In February, I sat in a conference room inside the headquarters of the Boys & Girls Clubs of Central Florida thumbing through the bios of seven teenagers.
My fellow judges and I were asked to select a 2014 Youth of the Year.
When I first gazed upon Maryah Sullivan, the fire in her eyes darn near singed my skin.
That the 18-year-old from the Joe R. Lee branch in Eatonville was bright and articulate was apparent. Yet, what ultimately swayed us was the adversity that fueled her burning drive to succeed.
Like so many of the club's kids — who largely hail from families that subsist on annual household incomes of $30,000 or less — she was helped by a Boys & Girls Club that strives to ensure that a kid's hopes aren't consumed.
"Life wasn't about puppies, kittens and rainbows for me," Maryah wrote in her contest essay. "I was never the type of girl that believed in unicorns or magic because I lived and breathed harsh realities every day. I knew about survival."
That was the case from the moment Maryah was born to a teen mother who lost in the span of three years her mother and grandmother — her two models of motherhood.
For Maryah's mother, coming home from work only meant saying goodbye to her kids on the way to clocking in somewhere else.
That meant early maturation into surrogate motherhood for Maryah, charged with feeding, tutoring, and supervising her younger siblings.
As if that wasn't enough on immature shoulders, she had to fight other hardships as well:
Growing up without an involved dad in her life.
Weighing whether to behave as a regular teenager and splurge on a school-dance ticket or make the utilitarian choice and spring for "spaghetti, ground beef and an extra loaf of bread because leftovers were a lifesaver."
Picking up the emotional shards after watching police bum-rush the door of her home "because the man my mother loved, loved drugs more."
Wondering where she'd rest her head after a relative's criminal record triggered her family's eviction from public housing.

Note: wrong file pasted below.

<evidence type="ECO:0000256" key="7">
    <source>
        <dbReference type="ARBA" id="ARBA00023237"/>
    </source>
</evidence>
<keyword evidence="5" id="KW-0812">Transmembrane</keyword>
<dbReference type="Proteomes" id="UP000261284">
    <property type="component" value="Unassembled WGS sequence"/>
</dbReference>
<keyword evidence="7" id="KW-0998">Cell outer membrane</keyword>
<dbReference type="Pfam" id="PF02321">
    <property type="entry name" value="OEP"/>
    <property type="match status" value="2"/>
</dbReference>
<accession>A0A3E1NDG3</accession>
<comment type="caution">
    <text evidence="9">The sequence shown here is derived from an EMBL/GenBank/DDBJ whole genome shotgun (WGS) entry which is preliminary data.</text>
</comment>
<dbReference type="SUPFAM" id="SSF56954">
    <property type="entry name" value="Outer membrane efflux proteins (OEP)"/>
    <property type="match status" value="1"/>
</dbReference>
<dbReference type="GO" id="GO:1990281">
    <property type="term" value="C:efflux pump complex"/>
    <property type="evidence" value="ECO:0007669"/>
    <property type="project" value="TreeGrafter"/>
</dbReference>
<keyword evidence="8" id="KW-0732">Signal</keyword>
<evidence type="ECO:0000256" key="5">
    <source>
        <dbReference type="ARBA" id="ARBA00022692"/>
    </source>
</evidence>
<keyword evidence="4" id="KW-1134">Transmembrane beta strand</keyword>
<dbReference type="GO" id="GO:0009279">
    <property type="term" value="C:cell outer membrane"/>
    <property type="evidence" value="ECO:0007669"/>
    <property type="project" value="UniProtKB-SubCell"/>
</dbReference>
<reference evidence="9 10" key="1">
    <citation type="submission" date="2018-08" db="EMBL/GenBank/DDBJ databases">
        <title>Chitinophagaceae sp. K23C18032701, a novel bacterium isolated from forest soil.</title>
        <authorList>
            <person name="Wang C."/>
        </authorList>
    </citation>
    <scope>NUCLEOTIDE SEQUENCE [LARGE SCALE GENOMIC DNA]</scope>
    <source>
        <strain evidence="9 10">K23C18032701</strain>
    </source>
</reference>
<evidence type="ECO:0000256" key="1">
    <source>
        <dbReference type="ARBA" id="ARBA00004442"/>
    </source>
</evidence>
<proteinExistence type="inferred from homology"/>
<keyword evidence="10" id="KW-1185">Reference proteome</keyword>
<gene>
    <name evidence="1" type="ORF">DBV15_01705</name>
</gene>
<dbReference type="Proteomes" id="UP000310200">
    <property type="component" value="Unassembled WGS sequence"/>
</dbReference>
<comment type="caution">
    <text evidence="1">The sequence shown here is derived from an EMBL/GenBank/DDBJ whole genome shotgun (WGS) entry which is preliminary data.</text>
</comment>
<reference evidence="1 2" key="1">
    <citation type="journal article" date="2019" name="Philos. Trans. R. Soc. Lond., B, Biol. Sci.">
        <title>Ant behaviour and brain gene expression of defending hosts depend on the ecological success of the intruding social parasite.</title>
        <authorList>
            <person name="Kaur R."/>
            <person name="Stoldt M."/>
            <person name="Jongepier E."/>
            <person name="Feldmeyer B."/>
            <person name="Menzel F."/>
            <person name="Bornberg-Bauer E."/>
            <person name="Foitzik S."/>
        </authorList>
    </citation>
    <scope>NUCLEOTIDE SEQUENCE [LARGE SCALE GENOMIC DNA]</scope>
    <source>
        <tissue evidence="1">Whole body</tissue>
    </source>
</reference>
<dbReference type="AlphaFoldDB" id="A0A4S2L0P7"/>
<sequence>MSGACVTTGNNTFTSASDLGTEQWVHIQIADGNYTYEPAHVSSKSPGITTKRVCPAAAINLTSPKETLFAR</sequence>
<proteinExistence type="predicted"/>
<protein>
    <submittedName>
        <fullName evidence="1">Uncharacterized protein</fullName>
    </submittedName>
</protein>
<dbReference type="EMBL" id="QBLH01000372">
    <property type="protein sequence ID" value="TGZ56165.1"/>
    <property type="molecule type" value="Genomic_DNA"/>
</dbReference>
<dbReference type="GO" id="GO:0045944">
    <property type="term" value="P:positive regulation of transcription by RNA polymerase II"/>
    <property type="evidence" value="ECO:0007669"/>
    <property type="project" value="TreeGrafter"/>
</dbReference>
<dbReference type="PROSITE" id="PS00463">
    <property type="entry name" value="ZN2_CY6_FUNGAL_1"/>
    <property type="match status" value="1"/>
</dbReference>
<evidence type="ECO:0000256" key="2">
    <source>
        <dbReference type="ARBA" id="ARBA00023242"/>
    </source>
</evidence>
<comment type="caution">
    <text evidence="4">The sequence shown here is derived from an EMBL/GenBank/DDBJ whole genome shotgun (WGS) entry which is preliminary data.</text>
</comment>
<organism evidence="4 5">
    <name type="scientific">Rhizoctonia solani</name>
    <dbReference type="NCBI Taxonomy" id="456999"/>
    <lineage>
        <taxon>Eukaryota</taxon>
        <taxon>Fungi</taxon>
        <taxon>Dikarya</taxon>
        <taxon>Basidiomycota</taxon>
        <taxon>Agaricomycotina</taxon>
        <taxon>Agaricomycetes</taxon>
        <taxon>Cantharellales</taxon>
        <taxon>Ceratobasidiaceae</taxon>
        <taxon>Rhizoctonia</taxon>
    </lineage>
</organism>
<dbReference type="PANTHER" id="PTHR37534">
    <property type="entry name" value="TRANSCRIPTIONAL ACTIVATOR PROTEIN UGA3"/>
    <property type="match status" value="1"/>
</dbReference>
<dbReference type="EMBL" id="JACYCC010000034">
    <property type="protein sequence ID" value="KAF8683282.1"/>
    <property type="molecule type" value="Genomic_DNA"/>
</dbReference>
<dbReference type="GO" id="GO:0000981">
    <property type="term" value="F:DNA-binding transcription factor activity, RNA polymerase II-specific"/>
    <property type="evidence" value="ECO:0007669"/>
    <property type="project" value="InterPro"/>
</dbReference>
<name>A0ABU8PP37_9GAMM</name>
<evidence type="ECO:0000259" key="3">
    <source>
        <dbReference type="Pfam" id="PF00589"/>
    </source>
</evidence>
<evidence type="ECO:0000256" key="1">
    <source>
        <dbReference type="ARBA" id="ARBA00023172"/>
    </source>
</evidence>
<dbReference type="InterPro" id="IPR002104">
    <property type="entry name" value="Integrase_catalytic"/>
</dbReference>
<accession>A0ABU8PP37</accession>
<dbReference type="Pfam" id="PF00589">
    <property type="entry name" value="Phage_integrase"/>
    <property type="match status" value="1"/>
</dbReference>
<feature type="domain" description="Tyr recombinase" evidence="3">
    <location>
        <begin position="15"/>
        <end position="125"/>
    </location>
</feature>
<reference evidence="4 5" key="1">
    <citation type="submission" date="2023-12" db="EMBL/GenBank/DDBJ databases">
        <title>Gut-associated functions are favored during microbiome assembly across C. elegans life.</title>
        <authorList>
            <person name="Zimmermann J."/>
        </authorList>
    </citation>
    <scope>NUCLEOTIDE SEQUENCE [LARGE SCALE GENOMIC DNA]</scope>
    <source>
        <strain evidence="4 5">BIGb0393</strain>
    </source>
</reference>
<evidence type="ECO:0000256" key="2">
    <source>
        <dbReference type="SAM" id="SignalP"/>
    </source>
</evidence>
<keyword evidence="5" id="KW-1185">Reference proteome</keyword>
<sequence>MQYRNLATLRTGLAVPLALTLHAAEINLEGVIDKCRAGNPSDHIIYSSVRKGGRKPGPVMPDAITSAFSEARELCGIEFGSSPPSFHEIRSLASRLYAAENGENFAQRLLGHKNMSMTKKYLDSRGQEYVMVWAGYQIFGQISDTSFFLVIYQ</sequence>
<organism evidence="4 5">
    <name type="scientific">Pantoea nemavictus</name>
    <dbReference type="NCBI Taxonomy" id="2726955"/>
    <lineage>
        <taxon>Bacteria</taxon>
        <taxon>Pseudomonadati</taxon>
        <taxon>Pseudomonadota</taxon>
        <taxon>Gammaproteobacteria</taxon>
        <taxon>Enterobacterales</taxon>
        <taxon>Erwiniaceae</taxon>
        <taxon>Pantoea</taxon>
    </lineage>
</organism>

To invoke the poet Langston Hughes, life for her ain't been no crystal stair.
Yet, as a 6-year-old, she first found diversion, and then direction in a trailer that at the time served as Eatonville's Boys & Girls Club. When she needed fun, she found positive activities. When she needed homework help, she found a helping hand. When she needed something to silence her rumbling belly, she found a meal. And when she needed fatherly advice, she found surrogate dads.
And over time, she also found the leader in her. Serving in the organization's Torch, Smart Girls and Keystone clubs, she learned citizenship, performing "A Christmas Carol" at nursing homes and leading a beautification project in Eatonville.
"I'm trying to change the perception," she says. It's "a predominantly black neighborhood and crime rates are high, so when people think of Eatonville, they don't think of the positive."
A senior at Edgewater High with a 4.43 grade-point average, Maryah is going places. After winning the Boys & Girls Clubs of Central Florida competition, sponsored locally by Kiwanis of Orlando, she grabbed the state Youth of the Year title, standing out among 100 teens from more than 30 Florida Boys & Girls Clubs. She next heads to Atlanta where she'll compete in the Southeast Regional Youth of the Year competition. Should her winning streak continue, she'd travel to Washington, D.C., to compete for the title of Boys & Girls Clubs of America's National Youth of the Year.
However that turns out, like any good leader, Maryah has a vision for the future. She'll attend the University of South Florida, majoring in pre-med. After medical school, she'll specialize in neurosurgery and work toward a cure, or at least a more effective treatment, for brain cancer.
I wouldn't bet against her.
"Boys & Girls Club gives you hope that against all circumstances you can still achieve your dreams and be successful," she tells me. "It's like the hole you have in your family that the Boys & Girls Club fills in."
Even in her words, you feel a fire that burns unquenched like the Olympic flame. It'll be another generation of Central Florida kids who will be enriched when she returns to pass the torch.